Katherine Johnson, a groundbreaking black NASA mathematician whose life was portrayed in the film "Hidden Figures", died on Monday at the age of 101.
Johnson's calculations helped bring the first man to the moon in 1969, but she was little known until the 2017 Oscar-nominated film told the stories of three black women who worked at NASA.
"She was an American heroine and her groundbreaking legacy will never be forgotten," said NASA administrator Jim Bridenstine, praising "her courage and the milestones that we could not have achieved without her."
Johnson and a colleague were the first to calculate the parameters of the 1961 suborbital flight of astronaut Alan Shepard, the first American in space.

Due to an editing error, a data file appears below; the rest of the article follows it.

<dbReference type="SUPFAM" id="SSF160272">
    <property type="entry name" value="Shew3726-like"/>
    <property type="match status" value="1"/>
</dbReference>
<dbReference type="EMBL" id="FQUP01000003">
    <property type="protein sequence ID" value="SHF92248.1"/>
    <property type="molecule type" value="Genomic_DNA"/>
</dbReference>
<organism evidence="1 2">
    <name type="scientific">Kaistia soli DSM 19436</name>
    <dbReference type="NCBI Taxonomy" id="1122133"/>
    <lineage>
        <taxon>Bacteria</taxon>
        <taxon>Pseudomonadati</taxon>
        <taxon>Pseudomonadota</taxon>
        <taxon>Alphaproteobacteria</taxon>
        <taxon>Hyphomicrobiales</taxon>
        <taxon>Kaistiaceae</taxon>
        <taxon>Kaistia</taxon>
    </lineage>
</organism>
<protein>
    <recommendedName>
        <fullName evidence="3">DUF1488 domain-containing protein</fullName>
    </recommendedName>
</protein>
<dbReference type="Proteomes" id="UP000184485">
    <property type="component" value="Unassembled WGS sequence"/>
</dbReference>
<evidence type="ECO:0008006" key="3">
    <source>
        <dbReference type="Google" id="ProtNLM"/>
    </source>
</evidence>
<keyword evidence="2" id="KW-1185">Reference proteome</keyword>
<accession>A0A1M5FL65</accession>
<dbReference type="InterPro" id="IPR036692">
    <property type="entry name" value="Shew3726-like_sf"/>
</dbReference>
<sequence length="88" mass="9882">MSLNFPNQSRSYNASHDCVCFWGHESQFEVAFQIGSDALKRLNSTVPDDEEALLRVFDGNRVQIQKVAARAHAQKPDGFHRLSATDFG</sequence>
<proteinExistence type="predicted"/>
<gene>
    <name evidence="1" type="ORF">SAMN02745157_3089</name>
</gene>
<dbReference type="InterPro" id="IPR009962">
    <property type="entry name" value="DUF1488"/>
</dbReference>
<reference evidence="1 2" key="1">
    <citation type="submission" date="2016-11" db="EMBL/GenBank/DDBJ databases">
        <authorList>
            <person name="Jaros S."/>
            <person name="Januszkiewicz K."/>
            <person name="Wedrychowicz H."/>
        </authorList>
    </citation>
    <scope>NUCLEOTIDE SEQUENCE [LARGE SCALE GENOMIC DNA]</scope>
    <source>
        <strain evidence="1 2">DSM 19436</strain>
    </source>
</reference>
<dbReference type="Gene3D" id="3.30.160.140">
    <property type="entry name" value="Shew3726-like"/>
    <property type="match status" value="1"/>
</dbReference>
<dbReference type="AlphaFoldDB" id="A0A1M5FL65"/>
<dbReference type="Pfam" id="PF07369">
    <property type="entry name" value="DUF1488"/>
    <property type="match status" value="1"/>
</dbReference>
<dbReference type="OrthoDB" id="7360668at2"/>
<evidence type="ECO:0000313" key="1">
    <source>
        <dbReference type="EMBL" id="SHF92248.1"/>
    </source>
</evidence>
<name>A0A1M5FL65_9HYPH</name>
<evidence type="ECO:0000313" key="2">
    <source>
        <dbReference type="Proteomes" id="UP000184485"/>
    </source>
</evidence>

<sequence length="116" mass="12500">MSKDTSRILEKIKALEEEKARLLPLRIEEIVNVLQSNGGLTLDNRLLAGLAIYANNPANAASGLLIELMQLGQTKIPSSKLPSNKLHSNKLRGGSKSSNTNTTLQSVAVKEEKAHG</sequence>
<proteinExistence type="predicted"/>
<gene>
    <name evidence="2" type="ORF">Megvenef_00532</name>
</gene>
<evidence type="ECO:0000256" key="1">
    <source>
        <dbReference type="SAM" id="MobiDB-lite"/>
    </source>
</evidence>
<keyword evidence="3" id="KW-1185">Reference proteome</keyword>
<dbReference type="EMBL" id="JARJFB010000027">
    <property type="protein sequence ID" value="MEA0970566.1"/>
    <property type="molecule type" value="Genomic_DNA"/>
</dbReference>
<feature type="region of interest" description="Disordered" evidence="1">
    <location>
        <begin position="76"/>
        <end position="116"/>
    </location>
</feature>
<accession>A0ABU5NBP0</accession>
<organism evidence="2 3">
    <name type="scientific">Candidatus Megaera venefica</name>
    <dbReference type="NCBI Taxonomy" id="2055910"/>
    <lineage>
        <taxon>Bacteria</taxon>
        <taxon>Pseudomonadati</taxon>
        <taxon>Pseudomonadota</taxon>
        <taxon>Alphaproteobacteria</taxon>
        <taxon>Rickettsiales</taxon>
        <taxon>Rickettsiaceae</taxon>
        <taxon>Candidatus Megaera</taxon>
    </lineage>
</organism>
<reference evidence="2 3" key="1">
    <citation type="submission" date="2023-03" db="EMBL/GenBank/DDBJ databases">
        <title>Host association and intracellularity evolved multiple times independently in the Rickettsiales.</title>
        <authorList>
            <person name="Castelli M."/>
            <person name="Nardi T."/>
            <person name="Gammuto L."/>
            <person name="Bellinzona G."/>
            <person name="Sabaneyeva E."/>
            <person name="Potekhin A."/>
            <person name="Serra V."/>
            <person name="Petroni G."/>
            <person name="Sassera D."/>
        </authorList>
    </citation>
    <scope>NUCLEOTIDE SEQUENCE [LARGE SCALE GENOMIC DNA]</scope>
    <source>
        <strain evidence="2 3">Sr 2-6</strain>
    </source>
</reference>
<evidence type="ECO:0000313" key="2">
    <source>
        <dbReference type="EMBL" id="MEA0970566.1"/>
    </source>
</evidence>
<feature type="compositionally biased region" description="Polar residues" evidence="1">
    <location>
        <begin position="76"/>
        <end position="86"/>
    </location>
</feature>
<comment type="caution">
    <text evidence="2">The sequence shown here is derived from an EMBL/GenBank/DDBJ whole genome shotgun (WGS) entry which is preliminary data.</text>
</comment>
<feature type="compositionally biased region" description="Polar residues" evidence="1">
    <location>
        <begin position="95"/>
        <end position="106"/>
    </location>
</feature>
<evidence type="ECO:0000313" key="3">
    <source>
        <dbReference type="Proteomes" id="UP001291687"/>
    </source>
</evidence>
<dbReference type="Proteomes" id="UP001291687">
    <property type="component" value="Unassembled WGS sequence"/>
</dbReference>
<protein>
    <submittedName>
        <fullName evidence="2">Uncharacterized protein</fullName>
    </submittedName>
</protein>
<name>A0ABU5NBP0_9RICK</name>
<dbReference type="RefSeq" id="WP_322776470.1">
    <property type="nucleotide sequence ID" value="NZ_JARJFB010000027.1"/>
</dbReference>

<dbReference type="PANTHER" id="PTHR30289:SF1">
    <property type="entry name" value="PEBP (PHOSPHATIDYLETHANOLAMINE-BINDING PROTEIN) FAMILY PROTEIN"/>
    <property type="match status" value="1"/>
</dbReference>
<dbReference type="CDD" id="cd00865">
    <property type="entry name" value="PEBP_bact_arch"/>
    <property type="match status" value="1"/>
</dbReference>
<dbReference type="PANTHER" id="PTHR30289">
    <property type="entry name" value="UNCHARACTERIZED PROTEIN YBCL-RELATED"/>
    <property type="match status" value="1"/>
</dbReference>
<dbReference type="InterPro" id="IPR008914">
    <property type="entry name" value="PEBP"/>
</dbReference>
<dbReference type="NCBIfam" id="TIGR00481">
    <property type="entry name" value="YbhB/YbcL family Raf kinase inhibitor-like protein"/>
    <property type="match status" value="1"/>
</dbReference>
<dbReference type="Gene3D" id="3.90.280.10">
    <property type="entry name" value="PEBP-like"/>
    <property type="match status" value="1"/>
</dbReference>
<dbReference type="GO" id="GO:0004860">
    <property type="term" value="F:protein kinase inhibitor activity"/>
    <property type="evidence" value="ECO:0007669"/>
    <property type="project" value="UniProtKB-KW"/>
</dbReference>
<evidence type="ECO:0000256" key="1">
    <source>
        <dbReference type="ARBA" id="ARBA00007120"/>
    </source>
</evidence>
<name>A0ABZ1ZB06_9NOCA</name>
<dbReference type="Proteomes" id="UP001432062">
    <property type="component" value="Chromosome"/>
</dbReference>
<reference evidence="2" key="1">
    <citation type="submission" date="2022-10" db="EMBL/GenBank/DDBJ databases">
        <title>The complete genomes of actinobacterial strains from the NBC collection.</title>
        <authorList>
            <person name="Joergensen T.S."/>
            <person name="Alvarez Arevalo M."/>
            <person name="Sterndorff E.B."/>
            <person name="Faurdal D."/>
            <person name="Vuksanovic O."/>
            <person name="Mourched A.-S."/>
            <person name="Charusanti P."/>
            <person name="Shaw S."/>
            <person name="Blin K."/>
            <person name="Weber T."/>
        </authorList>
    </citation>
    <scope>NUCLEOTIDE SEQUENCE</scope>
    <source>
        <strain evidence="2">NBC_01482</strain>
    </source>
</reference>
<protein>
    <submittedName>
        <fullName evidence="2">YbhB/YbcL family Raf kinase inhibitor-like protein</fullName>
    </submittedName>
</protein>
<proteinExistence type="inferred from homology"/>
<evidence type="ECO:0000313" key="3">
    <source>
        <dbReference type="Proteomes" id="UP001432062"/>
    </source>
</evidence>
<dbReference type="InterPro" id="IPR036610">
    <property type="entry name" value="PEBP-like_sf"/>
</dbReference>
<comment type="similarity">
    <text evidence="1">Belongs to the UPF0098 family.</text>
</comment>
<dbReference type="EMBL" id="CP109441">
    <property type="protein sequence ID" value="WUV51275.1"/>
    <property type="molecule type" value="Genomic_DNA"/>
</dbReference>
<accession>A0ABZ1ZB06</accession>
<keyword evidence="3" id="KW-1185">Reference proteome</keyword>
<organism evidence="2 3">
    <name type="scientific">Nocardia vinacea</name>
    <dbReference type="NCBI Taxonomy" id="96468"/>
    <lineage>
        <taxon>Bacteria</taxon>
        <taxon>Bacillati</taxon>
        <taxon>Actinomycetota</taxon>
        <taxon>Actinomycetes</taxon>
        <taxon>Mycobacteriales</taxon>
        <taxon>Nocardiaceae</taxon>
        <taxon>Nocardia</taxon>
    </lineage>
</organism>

Her mathematical talents later helped determine the trajectory of the Apollo 11 flight that Neil Armstrong and Buzz Aldrin landed on the moon in July 1969.
In 2015, President Barack Obama presented Johnson with the Presidential Medal of Freedom, the highest civilian award in the country.
Two years later, then 98-year-old Johnson attended the 2017 Oscars when "Hidden Figures" was nominated and took the stage to receive a standing ovation.
"Ms. Johnson has helped our nation expand the boundaries of space, although it has made great strides that have also opened doors for women and colored people," said Bridenstine in a statement.
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